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Sudan’s parliament cuts state of emergency to 6 months

National Assembly building (File photo Getty)
March 11, 2019 (KHARTOUM) - Sudan’s National Legislature including the upper and lower chambers (National Assembly and the Council of States) on Monday has approved a six-month state of emergency instead of one year as decreed by President Omer al-Bashir.

Al-Bashir on 22 February declared a one-year state of emergency and dissolved the federal and states governments appointing 18 militaries as governors of the states.

On March 6, the National Legislature formed a committee to consider the emergency order imposed by President al-Bashir.

Speaking at the parliament on Monday, the head of the committee Ahmed al-Tigani said: “the committee recommends cutting the state of emergency to six months and the presidential decree shall be considered in effect since its announcement”.

Following the lawmakers vote on the presidential decree on Monday, the speaker of the parliament Ibrahim Ahmed Omer announced that “a six-month state of emergency has been approved by a majority”.

STRONG OPPOSITION

Several MP voiced their rejection of the exceptional measures saying the imposition of the state of emergency should not be used to quell peaceful protests and called for a political solution.

MP Kamal Omer of the Popular Congress Party said that his party completely rejects the declaration of the state of emergency, underscoring that the merits invoked by the presidency does not justify its impositions and clearly violate the constitution.

"There is no reason to impose the state of emergency. There is a political problem and demonstrations and protests."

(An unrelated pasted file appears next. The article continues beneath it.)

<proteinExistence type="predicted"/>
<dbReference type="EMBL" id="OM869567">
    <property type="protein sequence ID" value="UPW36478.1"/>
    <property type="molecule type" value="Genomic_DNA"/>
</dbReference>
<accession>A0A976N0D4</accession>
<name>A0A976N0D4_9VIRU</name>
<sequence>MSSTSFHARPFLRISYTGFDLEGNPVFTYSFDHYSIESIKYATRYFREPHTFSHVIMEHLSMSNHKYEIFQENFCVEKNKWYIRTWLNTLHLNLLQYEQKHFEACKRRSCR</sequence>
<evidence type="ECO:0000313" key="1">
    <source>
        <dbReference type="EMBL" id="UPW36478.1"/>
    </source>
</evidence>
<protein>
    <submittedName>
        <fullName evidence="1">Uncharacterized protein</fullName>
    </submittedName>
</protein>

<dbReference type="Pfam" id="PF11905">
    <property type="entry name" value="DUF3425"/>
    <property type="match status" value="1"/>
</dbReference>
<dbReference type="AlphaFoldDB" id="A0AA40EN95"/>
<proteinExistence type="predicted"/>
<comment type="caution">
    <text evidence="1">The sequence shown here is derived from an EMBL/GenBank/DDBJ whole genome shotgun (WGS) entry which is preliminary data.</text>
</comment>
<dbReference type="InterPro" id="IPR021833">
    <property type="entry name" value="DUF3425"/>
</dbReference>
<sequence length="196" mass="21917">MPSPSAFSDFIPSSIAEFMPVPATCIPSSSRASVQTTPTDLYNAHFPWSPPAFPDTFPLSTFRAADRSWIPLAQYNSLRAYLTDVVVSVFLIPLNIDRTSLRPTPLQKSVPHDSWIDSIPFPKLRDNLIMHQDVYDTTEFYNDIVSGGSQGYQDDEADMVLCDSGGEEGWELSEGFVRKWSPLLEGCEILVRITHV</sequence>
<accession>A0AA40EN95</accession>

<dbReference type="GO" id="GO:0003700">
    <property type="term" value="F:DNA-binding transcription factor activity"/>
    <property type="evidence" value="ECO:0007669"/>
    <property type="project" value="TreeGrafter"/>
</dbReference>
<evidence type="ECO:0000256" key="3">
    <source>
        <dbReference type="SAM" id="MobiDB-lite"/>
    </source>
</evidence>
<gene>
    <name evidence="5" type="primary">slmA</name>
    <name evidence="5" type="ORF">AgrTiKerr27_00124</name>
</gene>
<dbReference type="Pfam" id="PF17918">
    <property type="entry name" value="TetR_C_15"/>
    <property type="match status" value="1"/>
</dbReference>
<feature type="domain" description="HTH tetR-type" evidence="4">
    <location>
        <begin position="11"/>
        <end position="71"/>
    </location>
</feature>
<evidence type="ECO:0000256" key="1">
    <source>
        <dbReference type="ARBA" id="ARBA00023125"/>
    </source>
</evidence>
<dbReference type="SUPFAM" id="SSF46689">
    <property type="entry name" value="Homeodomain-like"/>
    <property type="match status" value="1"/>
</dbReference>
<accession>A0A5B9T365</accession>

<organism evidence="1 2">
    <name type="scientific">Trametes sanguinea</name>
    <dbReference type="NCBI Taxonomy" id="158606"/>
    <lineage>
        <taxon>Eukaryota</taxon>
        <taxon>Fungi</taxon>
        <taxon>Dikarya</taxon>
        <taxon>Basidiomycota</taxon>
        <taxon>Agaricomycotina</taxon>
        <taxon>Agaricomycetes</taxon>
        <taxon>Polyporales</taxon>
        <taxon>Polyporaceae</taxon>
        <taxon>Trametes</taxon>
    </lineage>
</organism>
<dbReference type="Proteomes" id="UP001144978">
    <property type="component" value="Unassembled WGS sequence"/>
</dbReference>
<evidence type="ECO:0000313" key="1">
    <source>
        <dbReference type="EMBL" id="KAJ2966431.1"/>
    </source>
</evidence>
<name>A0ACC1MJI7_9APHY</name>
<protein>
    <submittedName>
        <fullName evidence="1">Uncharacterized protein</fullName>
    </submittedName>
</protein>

"We should not deal emotionally with the President of the Republic," he told deputies. "We must return the state of emergency decree and reject it."

Also, the head of the Change Now Bloc in the National Assembly, Abu al-Qasim Burtem, criticized the "violation of the sanctity of houses" and the flogging against girls under the Emergency Law.

He said these measures contradicted what President al-Bashir announced in his speech about the imposition of the state of emergency, as he indicated that the emergency was needed to deal with the practices harmful to the economy and corruption and his call for dialogue.

On the other hand, the Sudanese Professionals Association (SPA), an umbrella organization spearheading the protests that have been ongoing since three months has denounced the parliament’s decision to approve the state of emergency.

“The repressive regime has violated all humanitarian laws and international norms by declaring the unconstitutional emergency law” the SPA tweeted on Monday.

Deadly protests have rocked Sudan since December 19, with demonstrators holding nationwide rallies calling on President al-Bashir to resign.

The government said over 33 people have died in the violence, while other credible reports including from Human Rights Watch says at least 51 people have been killed.

Dozens of protesters have been tried under the emergency law including the deputy chairman of the National Umma Party (NUP) Mariam al-Mahdi who was sentenced to one week in prison.

Also, nine young women have been sentenced to one month in prison and 20 lashes for their participation in anti-government protests.

(ST)